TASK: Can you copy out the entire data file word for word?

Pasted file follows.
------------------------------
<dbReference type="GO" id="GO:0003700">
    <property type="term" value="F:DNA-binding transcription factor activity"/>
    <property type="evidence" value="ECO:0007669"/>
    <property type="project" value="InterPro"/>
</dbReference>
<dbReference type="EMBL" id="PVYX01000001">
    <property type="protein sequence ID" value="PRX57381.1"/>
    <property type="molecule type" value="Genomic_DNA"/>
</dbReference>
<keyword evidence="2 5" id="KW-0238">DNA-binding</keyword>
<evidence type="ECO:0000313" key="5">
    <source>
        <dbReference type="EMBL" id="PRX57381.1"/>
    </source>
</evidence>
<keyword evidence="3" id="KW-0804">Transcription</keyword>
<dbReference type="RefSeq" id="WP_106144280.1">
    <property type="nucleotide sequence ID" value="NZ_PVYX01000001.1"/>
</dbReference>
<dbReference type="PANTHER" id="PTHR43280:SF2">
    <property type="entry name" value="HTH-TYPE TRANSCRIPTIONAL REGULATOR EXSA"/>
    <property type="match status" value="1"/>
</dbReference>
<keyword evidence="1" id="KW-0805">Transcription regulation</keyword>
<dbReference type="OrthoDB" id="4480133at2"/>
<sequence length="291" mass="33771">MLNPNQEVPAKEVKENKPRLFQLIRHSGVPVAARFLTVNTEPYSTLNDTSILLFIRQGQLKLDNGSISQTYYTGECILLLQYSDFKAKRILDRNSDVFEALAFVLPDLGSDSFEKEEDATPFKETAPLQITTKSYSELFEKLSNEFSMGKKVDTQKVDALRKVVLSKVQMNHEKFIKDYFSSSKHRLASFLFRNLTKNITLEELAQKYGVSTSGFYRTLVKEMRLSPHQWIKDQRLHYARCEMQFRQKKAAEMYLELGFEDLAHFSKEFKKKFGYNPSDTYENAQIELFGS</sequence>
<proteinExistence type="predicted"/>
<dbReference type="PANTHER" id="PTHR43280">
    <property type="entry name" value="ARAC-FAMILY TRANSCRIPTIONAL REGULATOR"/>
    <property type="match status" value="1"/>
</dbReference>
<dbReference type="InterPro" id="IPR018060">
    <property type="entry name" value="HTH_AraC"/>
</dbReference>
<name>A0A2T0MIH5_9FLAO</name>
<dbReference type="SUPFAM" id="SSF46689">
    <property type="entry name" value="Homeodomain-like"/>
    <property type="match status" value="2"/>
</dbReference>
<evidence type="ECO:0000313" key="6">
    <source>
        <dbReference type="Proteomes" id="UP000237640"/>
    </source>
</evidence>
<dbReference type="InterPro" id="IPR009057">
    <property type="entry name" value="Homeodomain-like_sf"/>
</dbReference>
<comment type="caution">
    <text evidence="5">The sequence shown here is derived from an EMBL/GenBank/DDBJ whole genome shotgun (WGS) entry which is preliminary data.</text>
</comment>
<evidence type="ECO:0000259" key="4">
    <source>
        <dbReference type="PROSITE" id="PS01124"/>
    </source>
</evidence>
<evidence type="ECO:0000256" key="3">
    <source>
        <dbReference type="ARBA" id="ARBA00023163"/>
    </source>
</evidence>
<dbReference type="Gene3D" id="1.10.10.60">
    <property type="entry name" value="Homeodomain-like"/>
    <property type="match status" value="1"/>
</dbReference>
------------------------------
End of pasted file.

<dbReference type="GO" id="GO:0003700">
    <property type="term" value="F:DNA-binding transcription factor activity"/>
    <property type="evidence" value="ECO:0007669"/>
    <property type="project" value="InterPro"/>
</dbReference>
<dbReference type="EMBL" id="PVYX01000001">
    <property type="protein sequence ID" value="PRX57381.1"/>
    <property type="molecule type" value="Genomic_DNA"/>
</dbReference>
<keyword evidence="2 5" id="KW-0238">DNA-binding</keyword>
<evidence type="ECO:0000313" key="5">
    <source>
        <dbReference type="EMBL" id="PRX57381.1"/>
    </source>
</evidence>
<keyword evidence="3" id="KW-0804">Transcription</keyword>
<dbReference type="RefSeq" id="WP_106144280.1">
    <property type="nucleotide sequence ID" value="NZ_PVYX01000001.1"/>
</dbReference>
<dbReference type="PANTHER" id="PTHR43280:SF2">
    <property type="entry name" value="HTH-TYPE TRANSCRIPTIONAL REGULATOR EXSA"/>
    <property type="match status" value="1"/>
</dbReference>
<keyword evidence="1" id="KW-0805">Transcription regulation</keyword>
<dbReference type="OrthoDB" id="4480133at2"/>
<sequence length="291" mass="33771">MLNPNQEVPAKEVKENKPRLFQLIRHSGVPVAARFLTVNTEPYSTLNDTSILLFIRQGQLKLDNGSISQTYYTGECILLLQYSDFKAKRILDRNSDVFEALAFVLPDLGSDSFEKEEDATPFKETAPLQITTKSYSELFEKLSNEFSMGKKVDTQKVDALRKVVLSKVQMNHEKFIKDYFSSSKHRLASFLFRNLTKNITLEELAQKYGVSTSGFYRTLVKEMRLSPHQWIKDQRLHYARCEMQFRQKKAAEMYLELGFEDLAHFSKEFKKKFGYNPSDTYENAQIELFGS</sequence>
<proteinExistence type="predicted"/>
<dbReference type="PANTHER" id="PTHR43280">
    <property type="entry name" value="ARAC-FAMILY TRANSCRIPTIONAL REGULATOR"/>
    <property type="match status" value="1"/>
</dbReference>
<dbReference type="InterPro" id="IPR018060">
    <property type="entry name" value="HTH_AraC"/>
</dbReference>
<name>A0A2T0MIH5_9FLAO</name>
<dbReference type="SUPFAM" id="SSF46689">
    <property type="entry name" value="Homeodomain-like"/>
    <property type="match status" value="2"/>
</dbReference>
<evidence type="ECO:0000313" key="6">
    <source>
        <dbReference type="Proteomes" id="UP000237640"/>
    </source>
</evidence>
<dbReference type="InterPro" id="IPR009057">
    <property type="entry name" value="Homeodomain-like_sf"/>
</dbReference>
<comment type="caution">
    <text evidence="5">The sequence shown here is derived from an EMBL/GenBank/DDBJ whole genome shotgun (WGS) entry which is preliminary data.</text>
</comment>
<evidence type="ECO:0000259" key="4">
    <source>
        <dbReference type="PROSITE" id="PS01124"/>
    </source>
</evidence>
<evidence type="ECO:0000256" key="3">
    <source>
        <dbReference type="ARBA" id="ARBA00023163"/>
    </source>
</evidence>
<dbReference type="Gene3D" id="1.10.10.60">
    <property type="entry name" value="Homeodomain-like"/>
    <property type="match status" value="1"/>
</dbReference>